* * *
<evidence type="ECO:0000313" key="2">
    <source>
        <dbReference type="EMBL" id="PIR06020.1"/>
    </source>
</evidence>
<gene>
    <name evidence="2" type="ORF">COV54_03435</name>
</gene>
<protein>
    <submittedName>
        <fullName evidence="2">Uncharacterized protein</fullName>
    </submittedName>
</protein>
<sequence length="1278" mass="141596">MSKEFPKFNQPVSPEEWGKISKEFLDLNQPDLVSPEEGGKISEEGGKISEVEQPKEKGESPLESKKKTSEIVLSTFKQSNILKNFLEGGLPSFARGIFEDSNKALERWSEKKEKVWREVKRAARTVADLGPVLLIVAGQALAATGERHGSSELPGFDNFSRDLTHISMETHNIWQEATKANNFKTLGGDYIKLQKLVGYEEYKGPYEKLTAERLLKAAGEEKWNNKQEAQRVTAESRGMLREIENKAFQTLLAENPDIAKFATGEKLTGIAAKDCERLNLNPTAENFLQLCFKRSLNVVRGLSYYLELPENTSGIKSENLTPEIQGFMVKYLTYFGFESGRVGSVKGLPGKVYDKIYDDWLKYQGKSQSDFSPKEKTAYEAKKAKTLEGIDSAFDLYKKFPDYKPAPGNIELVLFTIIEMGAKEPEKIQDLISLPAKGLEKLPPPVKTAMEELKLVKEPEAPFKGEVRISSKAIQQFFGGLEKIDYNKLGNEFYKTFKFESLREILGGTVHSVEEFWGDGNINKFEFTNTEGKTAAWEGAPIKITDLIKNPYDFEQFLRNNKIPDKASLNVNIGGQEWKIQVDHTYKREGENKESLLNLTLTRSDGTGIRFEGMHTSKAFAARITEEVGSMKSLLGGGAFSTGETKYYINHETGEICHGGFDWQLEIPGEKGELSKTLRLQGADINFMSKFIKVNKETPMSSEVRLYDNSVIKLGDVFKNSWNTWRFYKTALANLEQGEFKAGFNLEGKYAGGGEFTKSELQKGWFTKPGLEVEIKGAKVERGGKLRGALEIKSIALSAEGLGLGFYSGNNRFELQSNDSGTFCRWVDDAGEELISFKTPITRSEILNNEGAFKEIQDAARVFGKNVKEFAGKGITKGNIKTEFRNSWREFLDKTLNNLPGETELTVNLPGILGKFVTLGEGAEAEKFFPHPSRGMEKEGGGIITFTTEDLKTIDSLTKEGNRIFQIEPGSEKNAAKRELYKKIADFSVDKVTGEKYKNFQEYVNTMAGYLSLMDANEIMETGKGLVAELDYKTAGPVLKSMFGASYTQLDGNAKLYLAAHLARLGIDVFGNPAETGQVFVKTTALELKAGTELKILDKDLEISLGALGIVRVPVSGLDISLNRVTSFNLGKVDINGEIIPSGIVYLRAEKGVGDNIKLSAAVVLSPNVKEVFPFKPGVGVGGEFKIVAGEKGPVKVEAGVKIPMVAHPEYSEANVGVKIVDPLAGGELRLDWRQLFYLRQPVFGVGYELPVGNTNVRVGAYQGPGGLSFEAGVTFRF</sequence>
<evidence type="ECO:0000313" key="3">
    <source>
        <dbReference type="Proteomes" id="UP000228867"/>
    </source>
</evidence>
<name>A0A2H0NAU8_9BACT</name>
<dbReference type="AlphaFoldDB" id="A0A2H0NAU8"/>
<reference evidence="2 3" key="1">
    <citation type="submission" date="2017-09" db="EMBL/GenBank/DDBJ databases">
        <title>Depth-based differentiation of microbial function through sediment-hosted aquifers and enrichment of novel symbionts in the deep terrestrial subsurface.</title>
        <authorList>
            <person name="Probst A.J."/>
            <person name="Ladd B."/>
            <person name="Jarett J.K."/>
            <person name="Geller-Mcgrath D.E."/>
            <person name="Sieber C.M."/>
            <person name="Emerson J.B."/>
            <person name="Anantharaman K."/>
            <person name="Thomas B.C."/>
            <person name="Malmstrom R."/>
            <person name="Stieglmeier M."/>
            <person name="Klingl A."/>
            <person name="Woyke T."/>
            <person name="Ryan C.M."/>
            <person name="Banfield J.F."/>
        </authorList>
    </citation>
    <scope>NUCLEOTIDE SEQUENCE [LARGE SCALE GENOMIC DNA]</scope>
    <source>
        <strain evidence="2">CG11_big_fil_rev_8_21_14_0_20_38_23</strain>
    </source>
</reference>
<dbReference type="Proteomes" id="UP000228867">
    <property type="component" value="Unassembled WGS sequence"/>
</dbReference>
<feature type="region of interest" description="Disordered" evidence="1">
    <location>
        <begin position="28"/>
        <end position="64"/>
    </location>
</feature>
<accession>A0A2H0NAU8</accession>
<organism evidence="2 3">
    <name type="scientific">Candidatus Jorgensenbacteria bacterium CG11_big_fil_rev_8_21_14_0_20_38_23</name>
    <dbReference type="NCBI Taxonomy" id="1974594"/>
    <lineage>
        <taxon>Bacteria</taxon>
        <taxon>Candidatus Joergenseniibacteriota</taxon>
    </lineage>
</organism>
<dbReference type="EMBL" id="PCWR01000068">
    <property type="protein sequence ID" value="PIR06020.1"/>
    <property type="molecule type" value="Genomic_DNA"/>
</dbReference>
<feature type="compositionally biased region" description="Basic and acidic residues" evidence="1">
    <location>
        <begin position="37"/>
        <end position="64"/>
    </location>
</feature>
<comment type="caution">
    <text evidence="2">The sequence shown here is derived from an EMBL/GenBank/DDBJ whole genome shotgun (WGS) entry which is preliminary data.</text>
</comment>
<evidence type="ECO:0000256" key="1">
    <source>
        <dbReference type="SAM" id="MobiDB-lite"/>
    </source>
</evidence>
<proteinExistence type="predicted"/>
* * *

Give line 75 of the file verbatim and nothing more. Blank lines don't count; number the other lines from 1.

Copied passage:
<comment type="caution">